My adolescent and teenage years were spent living under the peace symbol. You know the symbol I'm talking about—three lines inside a circle.
My brother, Paul, and his buddies welded a large, rod iron peace symbol together on a friend's farm and painted it black. My parents must have liked it—they hung it above the fireplace in our living room. Every pre-homecoming dance or prom photo shows me standing awkwardly with a date—the peace symbol looming large above us. I'm sure it didn't fit my mother's decorating scheme, but it remained there until they moved from that house years later.
This universal peace sign turned 50 on Easter Sunday. It was originally designed for and used by the British nuclear disarmament movement: specifically an Easter march to ban the bomb. Gerald Holtom designed the symbol, which became so much more when it was adopted by an international peace movement and the 1960s counterculture. He explained the genesis of his idea this way: "I was in despair. Deep despair. I drew myself: the representative of an individual in despair, with hands outstretched outwards and downwards in the manner of [artist] Goya's peasant before the firing squad."
As his daughter, Anna Scott, also an artist, explained, "I don't know whether the despair was to do with his personal situation or whether it was to do with the world situation, and sometimes these can be muddled up, can't they?"
Indeed they can—even in the joy of Eastertide.
Jesus' words of peace come to us week after week. Last Sunday we heard Jesus telling the fearful, locked-away disciples, "Peace be with you" (John 20:19). And each Sunday we hear the words scattered throughout the liturgy: "In peace, let us pray to the Lord." "Glory to God in the highest, and peace to God's people on earth." "Go in peace. Serve the Lord."
Then there's the sharing of the peace: "The peace of Christ be with you always." "And also with you."
I don't know anyone who's against peace, but I know plenty who are against sharing the peace as part of our liturgy. I read many reader responses for the "Hugger, shaker ... peacemaker?" story in The Lutheran's April issue.
But despite our preferences—a handshake vs. a hug, for instance—our Lutheran Book of Worship designers clearly knew what they were doing when they reintroduced the ancient sharing of peace into the liturgy. As the new Evangelical Lutheran Worship handbook explains:
"The peace functions as a kind of seal on our prayers, a sign that we are serious about our praying. It is as if we were saying, with our gesture, ‘O God, help the world with the very peace and mutual forgiveness we are trying to show here.'... And yet, God has helped and is helping the world with a heart far bigger than our own. The peace is also a proclamation of the presence of a down payment on the very things for which we pray .... As Christ stood among the disciples saying, ‘Peace be with you,' so we speak this very same gift to each other .... Because of the presence of Jesus Christ, we give to each other what we are saying: Christ's own peace. Then having been gathered by the Spirit around the Risen One present in the word, we turn to celebrate his meal."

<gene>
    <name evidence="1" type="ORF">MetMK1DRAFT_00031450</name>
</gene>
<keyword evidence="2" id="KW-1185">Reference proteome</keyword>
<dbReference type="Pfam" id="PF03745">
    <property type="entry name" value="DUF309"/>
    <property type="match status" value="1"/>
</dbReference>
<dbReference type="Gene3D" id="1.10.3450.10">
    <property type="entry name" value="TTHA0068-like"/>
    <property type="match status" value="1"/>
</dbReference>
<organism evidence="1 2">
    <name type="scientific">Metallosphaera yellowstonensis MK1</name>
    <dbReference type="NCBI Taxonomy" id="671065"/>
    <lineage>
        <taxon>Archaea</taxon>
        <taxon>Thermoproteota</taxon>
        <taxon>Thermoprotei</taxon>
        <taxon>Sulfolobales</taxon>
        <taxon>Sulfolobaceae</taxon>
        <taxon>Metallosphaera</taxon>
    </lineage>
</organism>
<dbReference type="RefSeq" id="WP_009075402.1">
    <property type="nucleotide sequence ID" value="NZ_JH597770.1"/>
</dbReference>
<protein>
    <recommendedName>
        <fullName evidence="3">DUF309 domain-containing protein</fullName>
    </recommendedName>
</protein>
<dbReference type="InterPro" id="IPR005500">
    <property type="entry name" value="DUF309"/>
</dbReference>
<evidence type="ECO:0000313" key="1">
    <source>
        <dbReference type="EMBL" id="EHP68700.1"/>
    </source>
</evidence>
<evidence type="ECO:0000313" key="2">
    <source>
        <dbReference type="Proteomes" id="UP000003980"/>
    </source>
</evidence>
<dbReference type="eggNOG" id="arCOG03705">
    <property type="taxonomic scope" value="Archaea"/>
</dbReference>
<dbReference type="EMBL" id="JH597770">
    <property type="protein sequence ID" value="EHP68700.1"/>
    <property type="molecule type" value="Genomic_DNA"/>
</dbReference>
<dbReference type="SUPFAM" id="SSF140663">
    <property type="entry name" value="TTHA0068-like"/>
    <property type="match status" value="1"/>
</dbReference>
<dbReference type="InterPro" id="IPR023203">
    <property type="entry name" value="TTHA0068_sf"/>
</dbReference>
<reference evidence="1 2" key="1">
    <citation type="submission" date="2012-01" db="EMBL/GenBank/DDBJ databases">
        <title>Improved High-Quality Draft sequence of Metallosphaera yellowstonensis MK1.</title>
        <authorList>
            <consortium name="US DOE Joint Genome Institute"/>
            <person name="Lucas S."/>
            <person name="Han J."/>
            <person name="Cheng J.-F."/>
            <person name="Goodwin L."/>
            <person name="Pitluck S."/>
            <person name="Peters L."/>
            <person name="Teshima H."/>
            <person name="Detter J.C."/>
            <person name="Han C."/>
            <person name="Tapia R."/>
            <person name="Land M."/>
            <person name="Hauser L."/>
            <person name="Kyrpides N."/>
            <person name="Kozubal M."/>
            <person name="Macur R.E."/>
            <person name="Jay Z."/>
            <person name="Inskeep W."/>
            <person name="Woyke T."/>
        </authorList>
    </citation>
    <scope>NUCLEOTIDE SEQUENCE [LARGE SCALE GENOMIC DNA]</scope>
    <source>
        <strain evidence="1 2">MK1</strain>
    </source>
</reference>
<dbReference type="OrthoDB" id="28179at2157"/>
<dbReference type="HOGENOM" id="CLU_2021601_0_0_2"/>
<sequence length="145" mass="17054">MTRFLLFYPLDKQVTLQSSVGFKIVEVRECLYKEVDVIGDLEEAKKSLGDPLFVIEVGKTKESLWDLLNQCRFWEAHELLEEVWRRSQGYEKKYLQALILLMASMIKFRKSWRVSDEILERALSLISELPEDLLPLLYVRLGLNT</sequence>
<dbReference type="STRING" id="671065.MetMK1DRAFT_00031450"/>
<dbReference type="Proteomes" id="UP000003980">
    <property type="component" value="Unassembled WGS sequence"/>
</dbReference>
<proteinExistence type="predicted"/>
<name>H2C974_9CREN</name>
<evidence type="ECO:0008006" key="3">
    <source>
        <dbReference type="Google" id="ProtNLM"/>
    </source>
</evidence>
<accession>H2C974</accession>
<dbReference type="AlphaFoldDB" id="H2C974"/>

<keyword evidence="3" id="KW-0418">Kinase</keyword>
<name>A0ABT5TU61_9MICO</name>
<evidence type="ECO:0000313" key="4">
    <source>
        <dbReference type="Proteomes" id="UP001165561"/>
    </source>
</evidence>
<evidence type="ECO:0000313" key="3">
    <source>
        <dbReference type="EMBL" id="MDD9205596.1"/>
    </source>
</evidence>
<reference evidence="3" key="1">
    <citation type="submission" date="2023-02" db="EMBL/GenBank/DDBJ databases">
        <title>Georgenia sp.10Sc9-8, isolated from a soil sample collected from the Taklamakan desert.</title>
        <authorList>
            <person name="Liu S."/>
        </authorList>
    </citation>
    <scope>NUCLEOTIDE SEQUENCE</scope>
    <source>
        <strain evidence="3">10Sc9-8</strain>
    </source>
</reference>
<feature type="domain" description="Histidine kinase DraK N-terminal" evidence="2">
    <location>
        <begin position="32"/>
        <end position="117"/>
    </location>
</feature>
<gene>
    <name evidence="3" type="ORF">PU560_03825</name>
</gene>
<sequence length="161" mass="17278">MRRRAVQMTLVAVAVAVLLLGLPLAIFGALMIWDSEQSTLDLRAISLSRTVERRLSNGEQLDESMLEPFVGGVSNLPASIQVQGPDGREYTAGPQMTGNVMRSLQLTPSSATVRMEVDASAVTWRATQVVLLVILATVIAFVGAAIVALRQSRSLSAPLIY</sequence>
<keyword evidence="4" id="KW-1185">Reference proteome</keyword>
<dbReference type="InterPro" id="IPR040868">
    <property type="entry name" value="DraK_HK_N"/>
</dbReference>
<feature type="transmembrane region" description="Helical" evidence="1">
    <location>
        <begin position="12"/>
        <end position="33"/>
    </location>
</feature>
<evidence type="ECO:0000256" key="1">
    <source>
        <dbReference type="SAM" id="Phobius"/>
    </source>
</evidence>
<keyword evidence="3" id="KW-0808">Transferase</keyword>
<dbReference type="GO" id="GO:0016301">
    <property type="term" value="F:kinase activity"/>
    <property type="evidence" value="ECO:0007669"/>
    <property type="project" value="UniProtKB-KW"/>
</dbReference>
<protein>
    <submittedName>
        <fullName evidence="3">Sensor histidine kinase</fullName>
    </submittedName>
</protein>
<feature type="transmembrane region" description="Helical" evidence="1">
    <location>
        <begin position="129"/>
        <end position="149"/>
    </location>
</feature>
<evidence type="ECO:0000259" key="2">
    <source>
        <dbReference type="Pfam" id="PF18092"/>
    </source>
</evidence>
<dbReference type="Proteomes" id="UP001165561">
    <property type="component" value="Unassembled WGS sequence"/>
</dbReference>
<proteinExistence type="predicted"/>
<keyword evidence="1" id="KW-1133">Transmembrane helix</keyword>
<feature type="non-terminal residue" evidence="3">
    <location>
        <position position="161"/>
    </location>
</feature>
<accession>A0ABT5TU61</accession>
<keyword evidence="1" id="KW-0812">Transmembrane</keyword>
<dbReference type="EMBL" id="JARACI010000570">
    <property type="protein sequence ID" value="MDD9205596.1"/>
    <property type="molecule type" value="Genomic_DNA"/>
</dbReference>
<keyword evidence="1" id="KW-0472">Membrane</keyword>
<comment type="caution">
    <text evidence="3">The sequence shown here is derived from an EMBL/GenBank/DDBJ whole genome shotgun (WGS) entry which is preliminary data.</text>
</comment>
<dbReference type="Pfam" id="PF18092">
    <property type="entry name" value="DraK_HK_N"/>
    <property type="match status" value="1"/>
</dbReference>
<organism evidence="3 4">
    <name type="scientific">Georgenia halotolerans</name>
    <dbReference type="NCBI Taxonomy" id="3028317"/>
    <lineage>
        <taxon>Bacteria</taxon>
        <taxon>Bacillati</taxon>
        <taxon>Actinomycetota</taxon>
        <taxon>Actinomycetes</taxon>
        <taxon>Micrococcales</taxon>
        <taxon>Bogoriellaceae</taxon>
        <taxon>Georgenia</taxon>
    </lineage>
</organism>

So if you're experiencing despair—global or personal, fleeting or that which seems never-ending—may you also know peace in this Eastertide. Live in and under its symbols: a handshake or hug, the gifts you offer and people you love, the feast of bread and wine—and even a 1960s cultural icon. Let "symbols" of peace hang in your living room and in all the spaces of your life. In many ways it's what all people yearn for and need most. And it's often accompanied by joy.
This week's front page features
Baby boomers: Where are they? In transition and looking for something "real."
It began with a wave: Virginia congregation focuses on those 50 and older.
Some Souper ideas: Youth collect food and funds for hunger projects.
Also: Opportunity knocks.
Also: Acting our age.
Worship opinions needed
Participate in an upcoming cover story in The Lutheran by responding to one or more of these questions:
1. Worship: What do congregation members want? What do worshipers need?
2. Worship in ELCA congregations varies, but essential elements remain. What are those elements for you?
3. How do we both honor traditional liturgy and make room for other worship styles?
Respond (500 words or less) via e-mail to email@example.com by May 20.
Please include your congregation, city and state.Or respond online ...
Don't believe everything you think
Guest blogger Justin Baxter (right) writes about "doubting" Thomas and how he would love to "disbelieve" some things he's thinking about: the economy, crime, hatred and violence.
Baxter, a student at Pacific Lutheran Seminary, Berkeley, Calif., is serving an internship at Resurrection Lutheran Church in Oakland, Calif.
On our staff blog
Andrea Pohlmann asks: "How do people envision the Lutheran church, the ELCA, in 40 years?"
Elizabeth Hunter blogs about church names.
Kathleen Kastilahn (right) urges: "Don't push 'send.'"
Sonia Solomonson writes about the stigma of depression.
The April issue of The Little Lutheran has arrived:
Don't let them miss another issue.
The Little Lutheran helps children 6 and younger learn about God's love for them and the world in which they live. It teaches them about Jesus, their friend and savior.
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